Simple spice kit (salt, pepper, fish sauce, Sriracha, soy sauce, sugar, etc.)
Roll of paper towels
A few aluminum trays + foil wrap
Long thick skewers – good for skewering meats and as marshmallow sticks

All the raw ingredients to support your menu
High energy snacks – nuts, granolas, dried fruit, etc.
Packable fruit – bananas + oranges are great in preventing cramps + constipation, and aid in hydration
Booze – helps you stay warm at night; also acts as a nice sleep aid

Wine Braised Boar Stew
Adapted from: Epicurious
Stews are great for camping trips – they are quick to heat, go down easy, and are hearty/meaty enough to satisfy even the hungriest camper. We still have about 30+ pounds of boar meat left, so I put it to use on our latest camping trip to Yosemite. This stew is aromatic and complex – filled with unexpected warm spices that really enhance the boar flavor. Don’t be alarmed by the anchovies – it adds great umami without being fishy. I’ve also made a few tweaks to the original recipe, chief among them is adding some veggies and a bit of cocoa, which I think pairs really nicely (in a subtle way) with the warm spices and red wine. And of course, you don’t need to go camping to make this – so enjoy!

3 lbs bone-in wild boar shoulder meat (cut down for stew; you could easily use lamb or beef here too)
1 large onion, diced (I used red, but normal yellow is fine)
5 cloves garlic, roughly chopped
2 large tomatoes, chopped
3 bay leaves
1 sprig of fresh rosemary
1 sprig of fresh basil
1 cup red wine (I used a Zin I had been drinking)
1 tsp cocoa powder
1 cinnamon stick
1/4 tsp ground cloves
3 sun-dried tomatoes, sliced
1 tin of anchovies
2 carrots, diced
1 turnip, diced
1 tablespoon red wine vinegar, to taste
Salt and black pepper to taste
Olive oil for cooking

In a large dutch oven pot or other heavy-bottom pot on high heat, sear the boar meat chunks. Do this in batches as needed to avoid crowding the pot, as you’ll end up steaming/boiling the meat as opposed to getting a good sear. Once all seared, place all boar meat back into pot, and add a bit of olive oil and onions, sauting until the onions are soft. Then add the garlic, but be careful not to burn. Add the tomatoes and all their juices, along with the bay leaves, sprigs of rosemary and basil. Add the wine. Bring to a boil and stir in the cocoa powder. Add the remaining spices.

Boar Stew 1

Once at a rolling boil, turn down the heat and allow the pot to simmer with the pot lid on the entire time. Stir occasionally, scraping the bottom to prevent any burning/sticking. Add a half cup of water periodically and as needed throughout the cooking process to keep an inch or so of liquid in the pot. Cook for at least 2 hours, but longer will be required for a tender/fall-off-the-bone texture. The stew will thicken over time. This is an optional step but once the meat is tender, remove all the meat from the pot and strain the remaining liquid. Return all the meat and the strained liquid to the pot and add the carrots and turnips, then bring to a boil. This makes for a ‘cleaner’ and a bit more sophisticated stew, without all the gunk (delicious bits of tomato and anchovy). If you don’t mind the “gunk”, skip the straining, and just add the carrots and turnips straight to the pot then bring to a boil, cooking until fork tender. I add the veggies at this stage to prevent the veggies from becoming soggy, limp, lifeless things – we want to retain the texture and sweetness of the carrots and turnip. Taste test the stew and adjust seasoning as needed. Fish out the cinnamon stick, bay leaves and stems of the rosemary and basil. Serve with a crusty loaf of French or Italian bread.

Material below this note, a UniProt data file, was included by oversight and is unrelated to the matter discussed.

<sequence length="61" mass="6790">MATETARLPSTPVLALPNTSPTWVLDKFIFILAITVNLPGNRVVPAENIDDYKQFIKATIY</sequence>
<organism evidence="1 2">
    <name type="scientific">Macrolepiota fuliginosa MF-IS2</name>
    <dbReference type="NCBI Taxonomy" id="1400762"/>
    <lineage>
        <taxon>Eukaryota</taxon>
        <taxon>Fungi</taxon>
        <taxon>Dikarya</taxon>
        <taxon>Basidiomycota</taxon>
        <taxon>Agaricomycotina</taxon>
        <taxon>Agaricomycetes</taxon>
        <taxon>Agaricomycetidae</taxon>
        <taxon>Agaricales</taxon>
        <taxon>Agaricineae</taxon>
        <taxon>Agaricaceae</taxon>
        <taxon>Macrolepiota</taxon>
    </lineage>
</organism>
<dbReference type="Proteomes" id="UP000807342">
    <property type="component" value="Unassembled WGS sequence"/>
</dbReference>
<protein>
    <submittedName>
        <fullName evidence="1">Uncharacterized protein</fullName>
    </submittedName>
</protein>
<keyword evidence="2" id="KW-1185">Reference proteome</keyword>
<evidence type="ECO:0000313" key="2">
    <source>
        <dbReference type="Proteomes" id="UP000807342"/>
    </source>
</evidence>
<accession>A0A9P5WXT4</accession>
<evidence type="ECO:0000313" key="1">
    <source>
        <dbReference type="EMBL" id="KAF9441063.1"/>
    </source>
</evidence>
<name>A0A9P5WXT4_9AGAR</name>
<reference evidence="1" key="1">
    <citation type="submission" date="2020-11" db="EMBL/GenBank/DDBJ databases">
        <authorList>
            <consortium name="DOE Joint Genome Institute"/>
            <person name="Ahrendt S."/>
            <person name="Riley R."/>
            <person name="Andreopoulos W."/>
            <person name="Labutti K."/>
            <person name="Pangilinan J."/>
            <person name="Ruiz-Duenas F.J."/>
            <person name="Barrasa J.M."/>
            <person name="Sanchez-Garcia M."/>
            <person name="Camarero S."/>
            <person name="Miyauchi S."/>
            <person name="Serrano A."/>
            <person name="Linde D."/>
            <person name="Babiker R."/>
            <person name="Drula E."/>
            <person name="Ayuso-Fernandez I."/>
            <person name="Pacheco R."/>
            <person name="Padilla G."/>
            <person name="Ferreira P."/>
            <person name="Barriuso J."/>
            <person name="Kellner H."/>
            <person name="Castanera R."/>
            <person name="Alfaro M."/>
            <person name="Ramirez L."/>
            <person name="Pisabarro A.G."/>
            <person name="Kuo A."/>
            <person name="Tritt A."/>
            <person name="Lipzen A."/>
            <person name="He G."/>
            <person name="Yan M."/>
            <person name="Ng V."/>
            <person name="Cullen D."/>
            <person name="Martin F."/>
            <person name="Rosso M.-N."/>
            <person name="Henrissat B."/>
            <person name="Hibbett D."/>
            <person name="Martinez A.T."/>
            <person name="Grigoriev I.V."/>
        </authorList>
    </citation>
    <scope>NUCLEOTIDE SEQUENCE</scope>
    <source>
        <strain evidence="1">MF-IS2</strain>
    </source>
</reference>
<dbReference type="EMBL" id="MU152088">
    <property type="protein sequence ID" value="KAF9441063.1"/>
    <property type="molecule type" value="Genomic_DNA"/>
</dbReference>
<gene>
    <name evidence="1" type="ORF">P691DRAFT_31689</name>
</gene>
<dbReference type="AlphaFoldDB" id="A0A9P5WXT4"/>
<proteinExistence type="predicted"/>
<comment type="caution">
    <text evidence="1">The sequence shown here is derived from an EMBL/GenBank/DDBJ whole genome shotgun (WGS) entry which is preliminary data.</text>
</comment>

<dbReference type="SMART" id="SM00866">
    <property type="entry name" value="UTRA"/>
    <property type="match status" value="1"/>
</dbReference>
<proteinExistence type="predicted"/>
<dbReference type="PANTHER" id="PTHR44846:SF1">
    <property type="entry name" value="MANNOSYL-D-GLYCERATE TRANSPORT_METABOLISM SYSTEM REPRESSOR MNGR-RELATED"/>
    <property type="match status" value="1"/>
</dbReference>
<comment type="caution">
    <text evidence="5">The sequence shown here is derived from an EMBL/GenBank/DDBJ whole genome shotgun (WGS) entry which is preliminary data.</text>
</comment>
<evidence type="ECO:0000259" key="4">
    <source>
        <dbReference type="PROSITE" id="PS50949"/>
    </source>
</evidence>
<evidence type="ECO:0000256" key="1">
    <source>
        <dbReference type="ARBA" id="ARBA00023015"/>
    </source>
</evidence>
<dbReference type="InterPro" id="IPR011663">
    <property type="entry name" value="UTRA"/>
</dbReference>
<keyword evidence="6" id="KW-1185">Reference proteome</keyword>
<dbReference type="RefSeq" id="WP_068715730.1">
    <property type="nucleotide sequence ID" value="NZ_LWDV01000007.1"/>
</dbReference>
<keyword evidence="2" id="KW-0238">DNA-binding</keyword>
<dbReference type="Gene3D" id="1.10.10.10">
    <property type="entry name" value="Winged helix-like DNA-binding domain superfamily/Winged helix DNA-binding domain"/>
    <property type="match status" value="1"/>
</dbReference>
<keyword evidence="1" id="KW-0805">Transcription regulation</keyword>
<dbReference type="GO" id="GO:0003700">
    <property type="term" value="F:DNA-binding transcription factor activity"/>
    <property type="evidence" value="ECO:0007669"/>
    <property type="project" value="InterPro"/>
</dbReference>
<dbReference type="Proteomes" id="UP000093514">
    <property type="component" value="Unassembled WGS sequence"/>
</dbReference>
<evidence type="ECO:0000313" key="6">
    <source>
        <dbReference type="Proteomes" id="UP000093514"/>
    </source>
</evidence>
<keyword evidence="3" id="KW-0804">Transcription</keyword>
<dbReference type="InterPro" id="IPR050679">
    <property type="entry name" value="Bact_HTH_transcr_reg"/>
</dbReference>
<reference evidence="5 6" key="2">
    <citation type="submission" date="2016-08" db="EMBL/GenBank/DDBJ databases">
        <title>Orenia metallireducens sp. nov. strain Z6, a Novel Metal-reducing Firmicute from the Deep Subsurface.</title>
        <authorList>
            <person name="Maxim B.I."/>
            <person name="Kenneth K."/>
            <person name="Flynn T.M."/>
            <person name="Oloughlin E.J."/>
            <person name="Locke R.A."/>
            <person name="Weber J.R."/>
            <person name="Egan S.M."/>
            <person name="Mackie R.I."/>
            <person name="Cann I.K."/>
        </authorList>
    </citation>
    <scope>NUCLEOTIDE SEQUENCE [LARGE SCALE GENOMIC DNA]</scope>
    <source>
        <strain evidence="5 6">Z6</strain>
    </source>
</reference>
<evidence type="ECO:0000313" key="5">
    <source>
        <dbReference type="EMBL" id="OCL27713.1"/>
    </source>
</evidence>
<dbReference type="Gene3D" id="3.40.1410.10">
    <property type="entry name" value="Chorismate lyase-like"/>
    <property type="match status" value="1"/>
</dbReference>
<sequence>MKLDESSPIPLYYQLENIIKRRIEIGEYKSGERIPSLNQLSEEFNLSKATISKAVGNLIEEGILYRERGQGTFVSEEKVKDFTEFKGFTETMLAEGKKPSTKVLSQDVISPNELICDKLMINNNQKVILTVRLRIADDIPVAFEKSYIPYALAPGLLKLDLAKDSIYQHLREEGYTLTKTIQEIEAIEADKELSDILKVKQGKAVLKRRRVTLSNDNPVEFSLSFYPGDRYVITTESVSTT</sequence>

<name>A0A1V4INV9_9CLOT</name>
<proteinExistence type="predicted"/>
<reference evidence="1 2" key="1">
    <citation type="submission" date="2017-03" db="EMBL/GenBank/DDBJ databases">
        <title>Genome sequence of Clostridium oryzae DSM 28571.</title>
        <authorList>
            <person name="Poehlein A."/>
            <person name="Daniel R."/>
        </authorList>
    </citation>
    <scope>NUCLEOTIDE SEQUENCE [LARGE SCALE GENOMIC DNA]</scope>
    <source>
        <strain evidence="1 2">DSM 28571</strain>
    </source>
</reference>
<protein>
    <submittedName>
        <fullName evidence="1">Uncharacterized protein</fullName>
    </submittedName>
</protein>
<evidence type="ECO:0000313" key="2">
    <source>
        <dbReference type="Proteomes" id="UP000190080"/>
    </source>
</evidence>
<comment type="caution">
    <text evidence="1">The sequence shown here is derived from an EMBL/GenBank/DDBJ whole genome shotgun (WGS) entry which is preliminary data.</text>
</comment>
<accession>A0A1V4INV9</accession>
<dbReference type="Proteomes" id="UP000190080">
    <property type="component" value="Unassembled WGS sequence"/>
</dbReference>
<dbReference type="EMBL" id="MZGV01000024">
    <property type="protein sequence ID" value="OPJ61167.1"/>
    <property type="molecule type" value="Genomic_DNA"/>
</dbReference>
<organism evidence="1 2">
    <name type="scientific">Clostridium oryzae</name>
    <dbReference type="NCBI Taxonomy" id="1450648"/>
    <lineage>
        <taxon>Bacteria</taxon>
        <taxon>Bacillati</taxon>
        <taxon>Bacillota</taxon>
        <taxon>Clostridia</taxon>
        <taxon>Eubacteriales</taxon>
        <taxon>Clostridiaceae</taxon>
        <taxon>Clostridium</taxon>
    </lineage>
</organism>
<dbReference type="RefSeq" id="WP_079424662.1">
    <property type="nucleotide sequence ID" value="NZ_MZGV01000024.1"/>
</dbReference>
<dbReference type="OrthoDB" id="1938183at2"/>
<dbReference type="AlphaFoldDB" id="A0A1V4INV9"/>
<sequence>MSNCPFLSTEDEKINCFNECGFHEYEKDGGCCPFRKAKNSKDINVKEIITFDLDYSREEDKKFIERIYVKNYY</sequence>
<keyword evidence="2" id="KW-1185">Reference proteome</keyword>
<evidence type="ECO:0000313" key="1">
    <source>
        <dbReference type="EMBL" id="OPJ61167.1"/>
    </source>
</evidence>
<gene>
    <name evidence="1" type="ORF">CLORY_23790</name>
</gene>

Boar Stew 2

What’s really lovely is that during the cooking process, that meat absorbs all the cooking liquids and slowly breaks down and darkens in color. The end result is this silky broth that enrobes the tender pieces of meat. The flavors have had a few hours to meld in the broth, which would benefit from some bread or perhaps a side of thick mashed potatoes.

Boar Stew 3

I don’t have any photos of us eating the stew, as we packed all this up into tupperware that was then frozen and brought to camp. Just trust me when I say, that this is amazing.

Hope you enjoyed this entry and see you next time!

PS. Images were taken by me in Yosemite, Big Basin, and Sequoia National, respectively.